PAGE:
Hanukkah food & gifts | Wake-up call: Brunch tweaks Hanukkah favorites

One of my favorite ways to celebrate Hanukkah is over brunch. Yes, it’s nontraditional — and you can’t enjoy the experience of lighting the menorah together at sundown or singing holiday songs.

But it’s a great way to change the routine, especially if you have young kids and want to work around nap and bedtime schedules.

Serve Dill Potato Latkes with Caper and Lemon Crème Fraîche and a seasonal winter Blood Orange and Goat Cheese Salad, and add tradition with sufganiyot. Can’t find crème fraîche? Substitute sour cream or Greek yogurt for an easy fix.

Sufganiyot are much more popular in Israel, where bakeries feature an array of flavors beginning as early as October. In the United States, the flavors are more limited to jam and perhaps chocolate. But these round, fried doughnuts aren’t that difficult to make and lend themselves to any combination of flavors that you fancy.

I love peanut butter and jelly with baked goods, and so I decided to combine Israeli-style sufganiyot with the classic American PB&J. Whether it’s Hanukkah or not, doughnuts really are a perfect brunch food. So are the latkes when they are topped with lox. Have a peanut allergy? Swap out the peanut butter in the glaze for cashew or almond butter. Instead of salted peanuts, substitute cashews or almonds, or exclude the nuts completely.

Serve these dishes with mimosas and a strong pot of coffee. You might miss the sparkling lights of the menorah, but you won’t think twice about that applesauce or sour cream.


Blood Orange and Goat Cheese Salad

Serves 4 to 6

3 blood oranges, peel removed and cut into sections

1 navel orange, peel removed and cut into sections

1⁄4 cup chopped pecans or walnuts

2 oz. crumbled goat cheese

2 Tbs. olive oil

1 Tbs. honey

1⁄2 lemon, zest and juice

salt and pepper to taste

Alternate the blood orange and navel orange slices decoratively on a platter. Sprinkle chopped pecans or walnuts and goat cheese on top.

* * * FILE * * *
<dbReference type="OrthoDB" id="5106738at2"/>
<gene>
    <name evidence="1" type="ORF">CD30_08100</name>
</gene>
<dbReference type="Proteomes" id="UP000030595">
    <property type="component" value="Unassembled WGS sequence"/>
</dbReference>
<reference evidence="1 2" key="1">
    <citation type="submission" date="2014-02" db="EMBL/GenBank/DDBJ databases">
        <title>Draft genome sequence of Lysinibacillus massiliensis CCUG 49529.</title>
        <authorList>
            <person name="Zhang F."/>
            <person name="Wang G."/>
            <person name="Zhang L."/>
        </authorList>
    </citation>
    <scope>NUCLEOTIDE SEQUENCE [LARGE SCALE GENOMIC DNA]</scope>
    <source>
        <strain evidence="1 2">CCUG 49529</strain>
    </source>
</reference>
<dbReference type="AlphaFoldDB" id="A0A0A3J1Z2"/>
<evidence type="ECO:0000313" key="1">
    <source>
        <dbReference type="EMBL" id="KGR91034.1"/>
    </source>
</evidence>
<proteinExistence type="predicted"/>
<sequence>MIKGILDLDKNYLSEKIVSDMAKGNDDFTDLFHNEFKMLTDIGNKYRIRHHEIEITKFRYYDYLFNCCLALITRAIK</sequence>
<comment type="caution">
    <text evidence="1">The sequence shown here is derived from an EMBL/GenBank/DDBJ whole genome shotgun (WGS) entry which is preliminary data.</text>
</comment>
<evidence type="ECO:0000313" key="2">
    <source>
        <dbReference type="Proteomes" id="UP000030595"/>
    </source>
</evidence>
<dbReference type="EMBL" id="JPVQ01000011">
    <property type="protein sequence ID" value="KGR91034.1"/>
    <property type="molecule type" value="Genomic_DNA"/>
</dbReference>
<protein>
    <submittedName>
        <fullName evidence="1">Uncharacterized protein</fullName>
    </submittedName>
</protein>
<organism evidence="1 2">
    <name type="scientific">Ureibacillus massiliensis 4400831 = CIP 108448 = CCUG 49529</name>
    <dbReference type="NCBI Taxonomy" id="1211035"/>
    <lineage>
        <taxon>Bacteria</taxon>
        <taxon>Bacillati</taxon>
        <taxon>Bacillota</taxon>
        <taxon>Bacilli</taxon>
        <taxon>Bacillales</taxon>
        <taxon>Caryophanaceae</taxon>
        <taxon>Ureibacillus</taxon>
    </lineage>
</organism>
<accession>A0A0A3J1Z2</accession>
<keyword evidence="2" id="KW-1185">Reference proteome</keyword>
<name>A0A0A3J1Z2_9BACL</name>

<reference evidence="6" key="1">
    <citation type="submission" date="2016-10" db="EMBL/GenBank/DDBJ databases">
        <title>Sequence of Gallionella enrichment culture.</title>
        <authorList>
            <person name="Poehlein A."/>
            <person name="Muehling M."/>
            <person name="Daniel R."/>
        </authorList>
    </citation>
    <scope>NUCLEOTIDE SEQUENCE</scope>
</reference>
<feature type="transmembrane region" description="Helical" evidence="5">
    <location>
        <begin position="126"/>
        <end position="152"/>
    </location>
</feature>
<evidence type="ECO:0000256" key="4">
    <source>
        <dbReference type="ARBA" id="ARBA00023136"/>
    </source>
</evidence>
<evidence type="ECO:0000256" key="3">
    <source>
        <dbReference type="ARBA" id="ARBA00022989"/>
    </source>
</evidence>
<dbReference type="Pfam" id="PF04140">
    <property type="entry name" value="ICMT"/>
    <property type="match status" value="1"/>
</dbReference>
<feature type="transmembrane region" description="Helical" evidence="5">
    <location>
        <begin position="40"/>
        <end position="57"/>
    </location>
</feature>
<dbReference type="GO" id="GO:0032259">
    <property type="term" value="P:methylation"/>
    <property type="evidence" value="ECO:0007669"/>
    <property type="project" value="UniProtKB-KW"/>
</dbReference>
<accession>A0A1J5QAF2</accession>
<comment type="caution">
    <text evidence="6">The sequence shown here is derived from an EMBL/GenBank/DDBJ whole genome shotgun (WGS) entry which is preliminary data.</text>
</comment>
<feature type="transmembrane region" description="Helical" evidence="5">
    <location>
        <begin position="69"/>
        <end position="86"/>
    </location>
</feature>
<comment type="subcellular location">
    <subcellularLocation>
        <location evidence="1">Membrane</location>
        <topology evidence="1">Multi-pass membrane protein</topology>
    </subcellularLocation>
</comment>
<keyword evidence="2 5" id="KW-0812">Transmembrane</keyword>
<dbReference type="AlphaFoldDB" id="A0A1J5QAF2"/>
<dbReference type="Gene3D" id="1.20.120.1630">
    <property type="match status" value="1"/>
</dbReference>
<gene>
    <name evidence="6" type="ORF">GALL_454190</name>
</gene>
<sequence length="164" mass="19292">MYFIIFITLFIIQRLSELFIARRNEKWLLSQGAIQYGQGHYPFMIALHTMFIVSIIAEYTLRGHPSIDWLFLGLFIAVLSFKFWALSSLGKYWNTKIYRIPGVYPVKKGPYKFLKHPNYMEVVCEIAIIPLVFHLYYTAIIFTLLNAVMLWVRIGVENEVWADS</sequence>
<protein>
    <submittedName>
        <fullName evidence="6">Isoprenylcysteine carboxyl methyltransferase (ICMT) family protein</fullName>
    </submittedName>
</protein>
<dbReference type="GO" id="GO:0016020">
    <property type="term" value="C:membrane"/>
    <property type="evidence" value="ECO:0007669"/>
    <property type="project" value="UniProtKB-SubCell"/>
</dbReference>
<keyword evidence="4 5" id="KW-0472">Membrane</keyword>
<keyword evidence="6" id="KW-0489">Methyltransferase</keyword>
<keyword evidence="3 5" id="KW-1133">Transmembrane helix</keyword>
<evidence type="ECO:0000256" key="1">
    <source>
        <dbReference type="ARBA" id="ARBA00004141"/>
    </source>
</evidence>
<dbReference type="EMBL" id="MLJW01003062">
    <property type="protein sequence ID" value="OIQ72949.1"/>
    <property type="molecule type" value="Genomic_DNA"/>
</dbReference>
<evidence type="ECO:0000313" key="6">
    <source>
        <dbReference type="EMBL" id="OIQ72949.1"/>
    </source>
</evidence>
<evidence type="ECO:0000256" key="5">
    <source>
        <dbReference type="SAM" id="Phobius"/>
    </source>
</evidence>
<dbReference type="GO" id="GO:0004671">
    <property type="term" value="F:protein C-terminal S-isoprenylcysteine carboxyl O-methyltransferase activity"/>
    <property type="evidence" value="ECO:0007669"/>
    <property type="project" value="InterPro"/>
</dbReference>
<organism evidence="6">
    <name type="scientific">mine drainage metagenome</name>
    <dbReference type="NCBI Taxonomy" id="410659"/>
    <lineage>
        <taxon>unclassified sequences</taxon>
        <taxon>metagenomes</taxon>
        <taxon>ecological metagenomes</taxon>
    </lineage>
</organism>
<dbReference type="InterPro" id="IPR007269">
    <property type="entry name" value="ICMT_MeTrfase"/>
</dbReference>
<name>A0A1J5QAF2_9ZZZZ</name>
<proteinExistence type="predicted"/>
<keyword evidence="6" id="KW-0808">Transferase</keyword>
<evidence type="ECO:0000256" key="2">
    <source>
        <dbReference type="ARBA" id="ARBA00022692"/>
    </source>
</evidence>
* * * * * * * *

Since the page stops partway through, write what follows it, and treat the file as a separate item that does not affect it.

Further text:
In a small bowl whisk together olive oil, honey, lemon zest and juice, salt and pepper. Drizzle over salad and serve.


Dill Potato Latkes with Caper and Lemon Crème Fraîche

Makes 2 dozen

6 medium-large Yukon gold potatoes, peeled and cut into large chunks

2 small onions, or 1 medium-large onion, cut into large chunks

2 garlic cloves, peeled and left whole

1⁄4–1⁄2 cup flour

2 eggs, lightly beaten

2 Tbs. chopped fresh dill

2 tsp. salt

1 tsp. pepper

vegetable oil for frying

1 cup crème fraîche

1–2 Tbs. chopped capers

1⁄2 lemon, juice and zest

pinch salt

8–10 oz. fresh smoked salmon

Using the shredding attachment of a food processor or a hand grater, coarsely grate potatoes, onions and garlic. Place in a large bowl.

Add flour, eggs, dill, salt and pepper. Mix thoroughly until completely combined. Allow to sit 5 to 10 minutes. Drain excess liquid.

Heat vegetable oil in a large skillet over medium heat. Using your hands, make a small latke patty and squeeze out excess liquid. Fry 3 to 4 minutes on each side, until golden brown. Remove from pan and place on wire cooling rack atop a baking sheet, which you can keep in a warm oven until ready to serve.

Mix together the crème fraîche, capers, lemon juice, zest and a pinch of salt.

Place piece of smoked salmon on each latke and top with about 1 tsp. of crème fraîche mixture. Garnish with more dill, if desired.


Peanut Butter & Jelly Sufganiyot

Makes 10–12

For the sufganiyot:

1 1⁄2 Tbs. dry yeast

1 tsp. sugar

1⁄2 cup lukewarm water

21⁄2 cups all-purpose flour

1⁄4 cup sugar

2 large eggs

2 Tbs. unsalted butter, room temperature

1⁄2 tsp. ground nutmeg

2 tsp. salt

vegetable oil for frying

For the glaze:

2 Tbs. milk

2 Tbs. creamy peanut butter (or nut butter)

1 cup powdered sugar

1⁄4 cup chopped, salted peanuts (or other nuts)

For the filling:

1 1⁄2 cups raspberry jam

Combine yeast, 1 tsp. sugar and water in a small bowl. Mix gently and allow to sit until top gets foamy, around 5 to 10 minutes.

Peanut Butter & Jelly Sufganiyot photo/jta-shannon sarna

In a stand mixer fitted with dough hook, add flour, sugar, eggs, butter, nutmeg and salt. Add yeast mixture and mix on low for 2 minutes. Increase speed and mix another 5 minutes. You can also do this by hand with a wooden spoon, which will take slightly longer.

Place dough in a greased bowl. Cover with a damp towel and allow to rise 21⁄2 to 3 hours.

Roll out dough on a lightly floured surface. Using a round biscuit cutter or drinking glass, cut rounds. Place on a large plate, cover with plastic wrap and allow to rise another 20 minutes.

While doughnuts are rising again, whisk the milk, peanut butter, powdered sugar and chopped peanuts together to make the glaze.

In a large skillet, heat vegetable oil over medium heat until a thermometer reads about 370 degrees. Fry each round for 30 to 40 seconds on each side. Using a slotted spoon, transfer to a paper towel-lined baking sheet. Immediately spoon peanut butter glaze over the top.

Fill a pastry bag with jam and cut the tip. Using a wooden skewer or toothpick, make a hole in the side of each doughnut. Wiggle the toothpick around a bit to open up the inside of the doughnut. Fit the pastry bag into the hole, pipe about 2 tsp. jam into doughnut. Repeat with remaining doughnuts.

Add an extra dot of jam on top if desired.

Shannon Sarna is editor of the Nosher blog on